Sunday, May 10, 2015

Four Areas Arts Organizations Need to Master

Good morning.
"And the beat goes on………………."

Everywhere the search for lost audiences and a safe haven continues.  We have new research every week that adds new dimensions of things we need to consider as we try to figure out who is coming, who isn't, why and what we can do about it.  We have no shortage of information and data, no shortage of questions -- yet we don't have many answers.

The world has already changed, and it's hard to get a handle on it.  We know a lot, and we know almost nothing.

There are, I think, four areas that we have to figure out, and to some degree, master - if we are to survive and thrive.  There will be no one prescription, no one best practice, no 'model' to adopt - as everything will be localized, individual and different from any mold.  While there may be much to learn from each other - what we need to learn has to do with our collective experience - not with solutions from one place that we hope can work in another place.

Here are the four areas that we need to master:

1.  The digital world:  We absolutely have to master the way digitization defines and impacts our world, and how it might facilitate our future success - and that includes access to what we do, distribution of our art, solicitation of needed support, and recruitment of talent on every level.  It has to do with how we do business, how we compete, and everything else. In literally everything we do, we have got to be on the edge of how anything and everything that has to do with computers and technology may have any bearing on the health and viability of our organizations.  Mastery of the digital world isn't an adjunct to whatever business strategy we have embraced, it is the core of the strategy and how the strategy gets applied.  We've got to equip our people with all the skills (from coding to gaming and beyond) that might be necessary, to first understand, then become expert, at using technology to do what we do.  We have to rethink what we know about technology, and, even more importantly, how we think technology ought to be part of our lives as arts administrators.  We've got to get ahead of the curve.  We have talked about this already.  But we haven't moved on it nearly as much as we need to.  We are nowhere near the head of the class in this area, and it shows.  We're still using flip phones in a smart phone world.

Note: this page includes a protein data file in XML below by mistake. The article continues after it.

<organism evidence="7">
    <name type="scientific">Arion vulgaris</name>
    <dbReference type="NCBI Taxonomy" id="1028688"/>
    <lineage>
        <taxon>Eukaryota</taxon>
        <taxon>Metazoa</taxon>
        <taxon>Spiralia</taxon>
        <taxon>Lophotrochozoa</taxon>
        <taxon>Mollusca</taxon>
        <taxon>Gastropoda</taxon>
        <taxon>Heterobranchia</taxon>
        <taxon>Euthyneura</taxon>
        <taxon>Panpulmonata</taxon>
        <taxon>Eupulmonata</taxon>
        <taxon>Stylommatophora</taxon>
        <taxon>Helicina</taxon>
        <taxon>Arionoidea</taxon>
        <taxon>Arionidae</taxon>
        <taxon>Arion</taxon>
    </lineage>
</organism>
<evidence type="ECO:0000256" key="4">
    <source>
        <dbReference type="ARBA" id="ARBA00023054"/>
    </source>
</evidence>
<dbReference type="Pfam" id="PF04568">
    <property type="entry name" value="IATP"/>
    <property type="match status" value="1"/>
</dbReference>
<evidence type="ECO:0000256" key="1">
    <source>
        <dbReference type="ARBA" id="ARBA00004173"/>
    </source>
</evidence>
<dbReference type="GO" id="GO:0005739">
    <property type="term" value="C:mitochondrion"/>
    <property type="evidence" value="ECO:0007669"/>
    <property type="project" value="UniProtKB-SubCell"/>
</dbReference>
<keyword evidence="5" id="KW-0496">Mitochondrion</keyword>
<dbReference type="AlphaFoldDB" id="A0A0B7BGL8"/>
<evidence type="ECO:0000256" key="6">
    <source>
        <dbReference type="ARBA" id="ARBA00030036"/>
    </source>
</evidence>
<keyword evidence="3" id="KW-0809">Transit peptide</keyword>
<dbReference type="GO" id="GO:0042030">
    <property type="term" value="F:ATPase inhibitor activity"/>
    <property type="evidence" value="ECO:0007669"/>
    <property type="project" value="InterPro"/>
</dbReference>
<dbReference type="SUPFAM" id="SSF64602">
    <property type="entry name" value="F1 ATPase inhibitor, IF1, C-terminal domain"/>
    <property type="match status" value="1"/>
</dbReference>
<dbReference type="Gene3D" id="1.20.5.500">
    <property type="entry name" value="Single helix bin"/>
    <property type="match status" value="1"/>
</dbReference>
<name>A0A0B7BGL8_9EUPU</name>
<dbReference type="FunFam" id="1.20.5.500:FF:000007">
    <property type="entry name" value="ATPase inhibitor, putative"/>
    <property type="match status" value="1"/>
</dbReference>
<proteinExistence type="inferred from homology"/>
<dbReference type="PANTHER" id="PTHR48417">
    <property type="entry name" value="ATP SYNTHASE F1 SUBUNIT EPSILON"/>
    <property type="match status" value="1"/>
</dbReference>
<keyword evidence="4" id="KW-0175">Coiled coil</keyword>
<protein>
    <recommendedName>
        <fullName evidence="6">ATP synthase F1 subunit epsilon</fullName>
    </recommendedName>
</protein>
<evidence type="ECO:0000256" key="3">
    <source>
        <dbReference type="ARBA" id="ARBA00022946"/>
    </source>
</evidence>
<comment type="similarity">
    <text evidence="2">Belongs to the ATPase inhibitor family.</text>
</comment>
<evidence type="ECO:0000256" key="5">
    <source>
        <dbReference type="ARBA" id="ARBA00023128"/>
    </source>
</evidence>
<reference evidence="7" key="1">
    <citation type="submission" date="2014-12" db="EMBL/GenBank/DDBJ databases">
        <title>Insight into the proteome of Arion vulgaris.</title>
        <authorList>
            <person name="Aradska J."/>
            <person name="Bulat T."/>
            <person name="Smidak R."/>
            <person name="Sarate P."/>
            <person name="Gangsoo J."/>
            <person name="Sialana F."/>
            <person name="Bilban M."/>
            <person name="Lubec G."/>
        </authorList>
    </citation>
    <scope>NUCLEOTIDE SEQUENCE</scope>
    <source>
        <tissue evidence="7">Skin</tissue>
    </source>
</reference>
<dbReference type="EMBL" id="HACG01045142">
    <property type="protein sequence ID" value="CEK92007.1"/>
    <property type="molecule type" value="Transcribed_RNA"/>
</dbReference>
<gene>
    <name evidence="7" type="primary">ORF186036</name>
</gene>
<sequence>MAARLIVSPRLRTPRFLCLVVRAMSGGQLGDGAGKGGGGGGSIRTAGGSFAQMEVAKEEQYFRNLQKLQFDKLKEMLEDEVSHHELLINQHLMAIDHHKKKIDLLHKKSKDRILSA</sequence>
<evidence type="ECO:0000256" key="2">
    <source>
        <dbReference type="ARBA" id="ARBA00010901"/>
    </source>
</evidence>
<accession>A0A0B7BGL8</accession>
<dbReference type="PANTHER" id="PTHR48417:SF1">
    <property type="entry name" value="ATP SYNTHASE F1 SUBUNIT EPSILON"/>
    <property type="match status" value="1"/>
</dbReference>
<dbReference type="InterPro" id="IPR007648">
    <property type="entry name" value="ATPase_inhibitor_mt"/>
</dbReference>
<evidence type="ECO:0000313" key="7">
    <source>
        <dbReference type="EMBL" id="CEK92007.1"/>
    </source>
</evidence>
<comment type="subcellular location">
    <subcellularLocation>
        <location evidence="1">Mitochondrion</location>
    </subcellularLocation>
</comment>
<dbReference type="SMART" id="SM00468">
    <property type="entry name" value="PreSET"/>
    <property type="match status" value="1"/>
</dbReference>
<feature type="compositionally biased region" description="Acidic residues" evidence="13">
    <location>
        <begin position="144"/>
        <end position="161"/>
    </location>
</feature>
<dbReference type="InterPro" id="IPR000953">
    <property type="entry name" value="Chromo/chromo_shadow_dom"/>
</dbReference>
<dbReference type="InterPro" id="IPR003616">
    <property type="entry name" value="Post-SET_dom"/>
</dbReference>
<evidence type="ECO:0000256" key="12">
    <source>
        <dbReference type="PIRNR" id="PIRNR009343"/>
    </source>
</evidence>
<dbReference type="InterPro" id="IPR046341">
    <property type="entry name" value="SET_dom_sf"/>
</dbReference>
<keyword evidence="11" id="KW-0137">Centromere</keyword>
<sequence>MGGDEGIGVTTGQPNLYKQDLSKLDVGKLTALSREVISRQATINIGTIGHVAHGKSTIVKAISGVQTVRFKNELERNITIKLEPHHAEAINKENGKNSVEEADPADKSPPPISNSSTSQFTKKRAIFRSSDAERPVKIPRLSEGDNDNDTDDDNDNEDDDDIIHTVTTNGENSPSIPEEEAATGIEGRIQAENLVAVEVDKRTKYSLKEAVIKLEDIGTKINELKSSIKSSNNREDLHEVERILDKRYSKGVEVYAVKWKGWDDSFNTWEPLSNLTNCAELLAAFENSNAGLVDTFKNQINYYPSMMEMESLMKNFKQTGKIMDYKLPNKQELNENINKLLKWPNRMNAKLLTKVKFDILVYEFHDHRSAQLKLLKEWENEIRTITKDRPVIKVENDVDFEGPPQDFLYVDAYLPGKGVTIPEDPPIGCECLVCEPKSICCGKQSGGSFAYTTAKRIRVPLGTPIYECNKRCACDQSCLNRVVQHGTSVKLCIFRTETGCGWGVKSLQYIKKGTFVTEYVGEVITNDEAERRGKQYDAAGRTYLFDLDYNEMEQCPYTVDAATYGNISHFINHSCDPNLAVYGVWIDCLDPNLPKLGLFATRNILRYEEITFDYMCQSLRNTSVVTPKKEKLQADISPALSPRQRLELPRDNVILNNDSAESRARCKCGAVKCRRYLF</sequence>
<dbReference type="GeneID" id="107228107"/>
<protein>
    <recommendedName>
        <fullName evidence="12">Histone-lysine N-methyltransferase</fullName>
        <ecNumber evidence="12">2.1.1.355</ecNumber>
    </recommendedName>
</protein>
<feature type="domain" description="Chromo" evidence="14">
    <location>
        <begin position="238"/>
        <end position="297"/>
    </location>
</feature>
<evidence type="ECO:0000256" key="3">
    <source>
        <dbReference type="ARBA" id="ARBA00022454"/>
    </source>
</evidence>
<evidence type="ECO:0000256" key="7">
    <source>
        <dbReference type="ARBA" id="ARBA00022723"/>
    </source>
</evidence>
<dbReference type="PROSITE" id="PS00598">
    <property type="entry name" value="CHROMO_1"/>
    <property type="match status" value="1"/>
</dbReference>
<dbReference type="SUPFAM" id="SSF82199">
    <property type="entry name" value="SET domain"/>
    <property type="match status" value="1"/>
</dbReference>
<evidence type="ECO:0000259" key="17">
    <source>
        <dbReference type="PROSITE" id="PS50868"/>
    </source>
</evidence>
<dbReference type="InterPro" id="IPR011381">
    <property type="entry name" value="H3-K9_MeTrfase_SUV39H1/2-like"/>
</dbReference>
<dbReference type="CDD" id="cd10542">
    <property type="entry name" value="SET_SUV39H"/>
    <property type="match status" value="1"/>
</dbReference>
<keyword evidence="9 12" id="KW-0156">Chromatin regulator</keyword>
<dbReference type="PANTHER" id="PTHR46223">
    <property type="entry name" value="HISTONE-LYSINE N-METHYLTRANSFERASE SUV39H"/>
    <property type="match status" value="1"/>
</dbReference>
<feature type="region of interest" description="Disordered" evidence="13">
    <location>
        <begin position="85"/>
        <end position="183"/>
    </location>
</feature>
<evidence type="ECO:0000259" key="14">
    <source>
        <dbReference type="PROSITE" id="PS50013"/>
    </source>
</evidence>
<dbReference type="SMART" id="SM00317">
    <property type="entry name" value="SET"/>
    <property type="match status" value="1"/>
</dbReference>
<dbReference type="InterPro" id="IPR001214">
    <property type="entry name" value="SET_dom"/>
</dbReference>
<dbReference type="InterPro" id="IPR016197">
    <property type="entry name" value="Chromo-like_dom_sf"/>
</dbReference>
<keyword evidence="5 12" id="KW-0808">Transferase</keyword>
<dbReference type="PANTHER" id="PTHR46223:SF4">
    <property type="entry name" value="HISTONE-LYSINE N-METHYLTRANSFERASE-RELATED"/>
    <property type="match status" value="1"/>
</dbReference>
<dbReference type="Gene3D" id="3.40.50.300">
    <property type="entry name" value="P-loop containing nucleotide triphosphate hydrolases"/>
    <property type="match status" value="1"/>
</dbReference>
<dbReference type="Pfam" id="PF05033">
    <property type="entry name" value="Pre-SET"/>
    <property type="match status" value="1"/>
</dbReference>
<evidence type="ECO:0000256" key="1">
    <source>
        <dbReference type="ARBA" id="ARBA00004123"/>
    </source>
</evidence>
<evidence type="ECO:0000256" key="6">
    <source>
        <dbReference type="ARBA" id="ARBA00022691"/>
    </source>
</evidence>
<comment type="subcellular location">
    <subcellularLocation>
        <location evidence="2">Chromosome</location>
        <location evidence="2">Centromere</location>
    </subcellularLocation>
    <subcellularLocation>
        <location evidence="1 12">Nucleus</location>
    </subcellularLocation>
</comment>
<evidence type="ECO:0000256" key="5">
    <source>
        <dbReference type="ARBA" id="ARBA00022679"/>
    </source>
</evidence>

2.  Monetization:  We have to figure out new ways to make money.  NEW ways.  Not just some improvement on returns we have relied on for a long time.  Government money, philanthropic support (individual, corporate and foundation), and earned income (from ticket sales and maybe merchandise) are not going to be enough as we move forward.  For while we need new ways to monetize each of these areas, and improve on what we are already doing, we also need to figure out new revenue sources that don't fall under these common headings.  (Perhaps they might be enough for a few arts organizations -- but over time that number will get smaller and smaller.)    We need to think about how we can invest for profit; we need to think about new benefits and value for people to give us money or invest in us; we need more than new audiences -- we need to figure out ways our audiences can pay more - not less - and be happy to do it.  We need to figure out if there is any way we can make a profit.  This may sound glib, but we have to figure out how to offer art in a way that is valued by a large enough segment of the public to pay what it costs to mount the effort.  Absent that, we won't last long. And we haven't done that yet - except in isolated cases.